Yesterday, when we posted on the IRGC hostage taking of U.S. Navy sailors and their riverine patrol boats to Farsi Island, we wrote of the prior incidents of Iran’s hostage taking in the Persian Gulf.
Shoshana Bryen of the Jewish Policy Center and I commiserated about the seizure of six British Royal Marines in June 2004 by the IRGC naval contingent. The Royal Marines were taken to land, blinded and demanded to apologize for entering Iranian waters. They were then taken out onto the desert and blindfolded while weapons were chambered in a mock execution. They were released three days later in what was billed as a “misunderstanding.” The Royal Marines were operating in Iraqi waters when seized by Iran.
As noted in a Reuter’s report on today’s seizure of U.S. patrol boats and arrest of U.S. Navy personnel, there was another seizure of British naval and marine personnel by Iranian Revolutionary guards that created a diplomatic crisis in 2007:
In March 2007, Iranian forces seized 15 British servicemen – eight Royal Navy sailors and seven marines – in the mouth of the Shatt al-Arab waterway that separates Iran and Iraq, triggering a diplomatic crisis at a time of heightened tensions over Tehran’s nuclear ambitions. They were held for 13 days.
Look at Iran’s track record over the last several months since the JCOPA was endorsed by the UN Security Council. Iran fired off two ballistic missile tests in October and November 2015 in violation of UN Res. 1929. Last week, IRGC missile boats hailed the USS Harry Truman giving it and an accompanying destroyer, the USS Bulkley and a nearby French frigate a 23 minute warning before firing rockets in a live fire exercise 1,500 yards away. The Administration has been humiliated time and again by the Ayatollah and will continue to be held in contempt for being weak, even after the, Administration releases $100 billion in sequestered funds in foreign banks, perhaps as early as this week.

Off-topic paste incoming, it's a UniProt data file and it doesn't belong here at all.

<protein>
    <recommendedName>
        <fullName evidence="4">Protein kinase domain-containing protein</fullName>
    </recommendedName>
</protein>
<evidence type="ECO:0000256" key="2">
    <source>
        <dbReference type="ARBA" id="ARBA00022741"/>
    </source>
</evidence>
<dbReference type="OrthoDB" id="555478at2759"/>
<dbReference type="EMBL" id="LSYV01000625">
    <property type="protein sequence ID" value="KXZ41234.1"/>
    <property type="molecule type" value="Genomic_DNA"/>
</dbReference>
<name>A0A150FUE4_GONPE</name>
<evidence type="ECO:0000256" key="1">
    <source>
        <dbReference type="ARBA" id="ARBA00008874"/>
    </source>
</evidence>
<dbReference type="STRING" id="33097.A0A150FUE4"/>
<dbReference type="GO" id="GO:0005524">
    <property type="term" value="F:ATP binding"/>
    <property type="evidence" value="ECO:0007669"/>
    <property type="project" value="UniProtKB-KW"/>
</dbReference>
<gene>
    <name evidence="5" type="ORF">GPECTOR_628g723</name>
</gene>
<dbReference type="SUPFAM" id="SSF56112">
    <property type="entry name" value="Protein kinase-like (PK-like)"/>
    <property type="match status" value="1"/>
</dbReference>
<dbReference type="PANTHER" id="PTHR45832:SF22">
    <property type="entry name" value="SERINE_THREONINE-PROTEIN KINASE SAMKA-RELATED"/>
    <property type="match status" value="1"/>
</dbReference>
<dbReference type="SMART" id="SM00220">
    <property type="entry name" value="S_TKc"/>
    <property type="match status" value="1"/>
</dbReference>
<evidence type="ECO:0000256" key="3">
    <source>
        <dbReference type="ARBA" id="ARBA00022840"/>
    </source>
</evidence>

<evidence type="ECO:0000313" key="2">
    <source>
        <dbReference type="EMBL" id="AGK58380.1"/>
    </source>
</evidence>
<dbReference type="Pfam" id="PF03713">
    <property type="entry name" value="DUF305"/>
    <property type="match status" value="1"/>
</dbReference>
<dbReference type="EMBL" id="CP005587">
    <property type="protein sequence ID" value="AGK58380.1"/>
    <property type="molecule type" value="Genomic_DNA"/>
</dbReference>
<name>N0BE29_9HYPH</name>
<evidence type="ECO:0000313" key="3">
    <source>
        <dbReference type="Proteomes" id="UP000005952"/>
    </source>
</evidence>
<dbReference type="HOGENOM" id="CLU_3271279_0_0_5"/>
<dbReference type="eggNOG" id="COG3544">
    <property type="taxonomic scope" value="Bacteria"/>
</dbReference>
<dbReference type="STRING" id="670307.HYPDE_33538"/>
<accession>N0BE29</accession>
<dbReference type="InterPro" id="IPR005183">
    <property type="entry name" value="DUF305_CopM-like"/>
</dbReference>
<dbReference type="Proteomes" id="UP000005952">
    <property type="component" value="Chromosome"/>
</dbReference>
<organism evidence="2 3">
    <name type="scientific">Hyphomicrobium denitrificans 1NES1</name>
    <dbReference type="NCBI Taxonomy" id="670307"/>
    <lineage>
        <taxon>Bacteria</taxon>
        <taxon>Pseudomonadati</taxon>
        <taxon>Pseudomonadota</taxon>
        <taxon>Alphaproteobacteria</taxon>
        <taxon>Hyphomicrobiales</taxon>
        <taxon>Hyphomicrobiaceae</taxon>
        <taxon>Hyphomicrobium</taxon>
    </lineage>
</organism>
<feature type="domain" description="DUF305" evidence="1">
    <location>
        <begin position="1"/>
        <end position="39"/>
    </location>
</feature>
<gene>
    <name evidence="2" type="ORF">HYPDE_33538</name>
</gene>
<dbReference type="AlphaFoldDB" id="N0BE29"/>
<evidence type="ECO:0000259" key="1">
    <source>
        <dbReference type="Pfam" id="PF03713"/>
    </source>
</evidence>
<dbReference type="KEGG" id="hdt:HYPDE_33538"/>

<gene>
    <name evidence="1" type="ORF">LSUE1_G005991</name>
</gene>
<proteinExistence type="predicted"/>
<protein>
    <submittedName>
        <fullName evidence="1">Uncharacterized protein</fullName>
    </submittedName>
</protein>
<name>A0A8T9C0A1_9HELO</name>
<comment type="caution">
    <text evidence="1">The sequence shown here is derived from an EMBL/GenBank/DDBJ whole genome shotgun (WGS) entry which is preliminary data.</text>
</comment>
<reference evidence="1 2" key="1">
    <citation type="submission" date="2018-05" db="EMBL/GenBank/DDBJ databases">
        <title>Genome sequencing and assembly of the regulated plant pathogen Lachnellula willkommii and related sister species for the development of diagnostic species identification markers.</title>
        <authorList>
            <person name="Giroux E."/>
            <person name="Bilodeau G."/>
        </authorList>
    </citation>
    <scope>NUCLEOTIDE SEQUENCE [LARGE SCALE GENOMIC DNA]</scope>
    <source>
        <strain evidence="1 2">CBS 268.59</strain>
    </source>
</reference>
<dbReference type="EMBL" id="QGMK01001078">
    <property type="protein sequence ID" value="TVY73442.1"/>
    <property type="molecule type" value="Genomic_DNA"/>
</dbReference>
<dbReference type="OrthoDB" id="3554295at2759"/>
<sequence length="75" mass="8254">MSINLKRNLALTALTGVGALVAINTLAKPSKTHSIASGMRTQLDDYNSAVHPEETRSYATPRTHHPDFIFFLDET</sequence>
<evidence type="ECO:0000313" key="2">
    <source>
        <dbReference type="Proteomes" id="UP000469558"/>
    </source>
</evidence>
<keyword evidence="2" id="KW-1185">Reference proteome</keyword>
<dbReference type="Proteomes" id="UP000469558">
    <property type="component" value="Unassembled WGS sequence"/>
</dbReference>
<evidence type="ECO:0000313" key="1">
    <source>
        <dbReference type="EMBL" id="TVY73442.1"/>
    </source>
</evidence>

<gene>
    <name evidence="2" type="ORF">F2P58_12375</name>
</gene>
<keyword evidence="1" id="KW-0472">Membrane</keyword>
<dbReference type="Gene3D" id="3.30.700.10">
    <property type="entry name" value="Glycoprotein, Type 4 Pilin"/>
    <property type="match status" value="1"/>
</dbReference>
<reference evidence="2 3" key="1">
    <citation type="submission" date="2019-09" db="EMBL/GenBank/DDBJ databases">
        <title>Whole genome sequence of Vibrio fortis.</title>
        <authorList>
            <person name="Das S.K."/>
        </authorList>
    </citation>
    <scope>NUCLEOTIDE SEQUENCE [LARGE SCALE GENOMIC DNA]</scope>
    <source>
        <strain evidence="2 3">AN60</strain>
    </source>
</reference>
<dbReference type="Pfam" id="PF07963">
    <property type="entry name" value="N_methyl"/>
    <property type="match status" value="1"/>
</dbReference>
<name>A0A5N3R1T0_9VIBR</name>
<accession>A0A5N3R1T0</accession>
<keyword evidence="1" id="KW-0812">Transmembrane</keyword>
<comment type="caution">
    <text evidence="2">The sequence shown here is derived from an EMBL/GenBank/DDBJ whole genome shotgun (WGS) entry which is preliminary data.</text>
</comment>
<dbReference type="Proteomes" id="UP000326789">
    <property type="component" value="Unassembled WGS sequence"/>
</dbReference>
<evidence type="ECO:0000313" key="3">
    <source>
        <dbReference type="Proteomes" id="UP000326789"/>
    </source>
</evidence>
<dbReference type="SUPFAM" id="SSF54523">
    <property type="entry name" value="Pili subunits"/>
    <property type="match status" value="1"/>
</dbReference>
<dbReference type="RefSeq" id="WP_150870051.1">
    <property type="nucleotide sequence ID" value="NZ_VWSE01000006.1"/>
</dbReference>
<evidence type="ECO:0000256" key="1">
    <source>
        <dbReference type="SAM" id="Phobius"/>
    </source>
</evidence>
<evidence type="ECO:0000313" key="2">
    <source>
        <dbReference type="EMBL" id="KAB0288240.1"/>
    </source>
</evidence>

Meanwhile the spin at the White House was that the crews of the two patrol boats may be released by daylight to return to their base in Bahrain. Think, also, of those other American hostages held by the Islamic Regime in Tehran, an ex-FBI agent, a former Marine, a Christian Pastor, two American Iranian Businessmen and a convicted Washington Post reporter.
15 hours after the 10 U.S. Navy sailors and their boats were returned, but not before they were put through a humiliating process of being forced to kneel at gun point and ultimately forced to apologize for how the boats found their way into Iranian waters. That awaits a U.S. Navy investigation into what occurred and possible Iranian violations of the Geneva Convention over treatment of the detained U.S. Sailors and use for propaganda purposes. Both they and their boats returned to the Fifth Fleet base in Bahrain. What the IRGC learned of any technology on board the riverine patrol boats is another matter.
Nonetheless, this was the latest episode of U.S. humiliation by the Ayatollah Khamenei and the IRGC of President Rouhani and Foreign Minister Zarif and President Obama, bound and determined to close the nuclear deal with Iran by releasing $100 billion of sequestered funds early next week on compliance day to this state sponsor of terrorism.
WATCH this Wall Street Journal video of the detention and apology by a possible U.S. Navy riverine boat commander:
The Jerusalem Post published commentary by Harold Rhode, former Islamic and Turkish Affairs expert with the Pentagon Office of Net Assessment, Tony Badran and Ali Afoneh of the Foundation for Defense of Democracies and Michael Rubin of the American Enterprise Institute on this latest humiliating episode perpetrated by the IRGC navy, Former Pentagon official to ‘Post’: ‘Iran humiliating US with no consequences.’
The Jerusalem Post opinion article noted:
Iran’s capture and release of 10 US sailors demonstrated that “moderates” such as President Hassan Rouhani and Foreign Minister Mohammad Javad Zarif have no real weight, while the real power continues to be wielded by Supreme Leader Ayatollah Ali Khamenei and his hard line allies, such as the Revolutionary Guard, several commentators said Wednesday.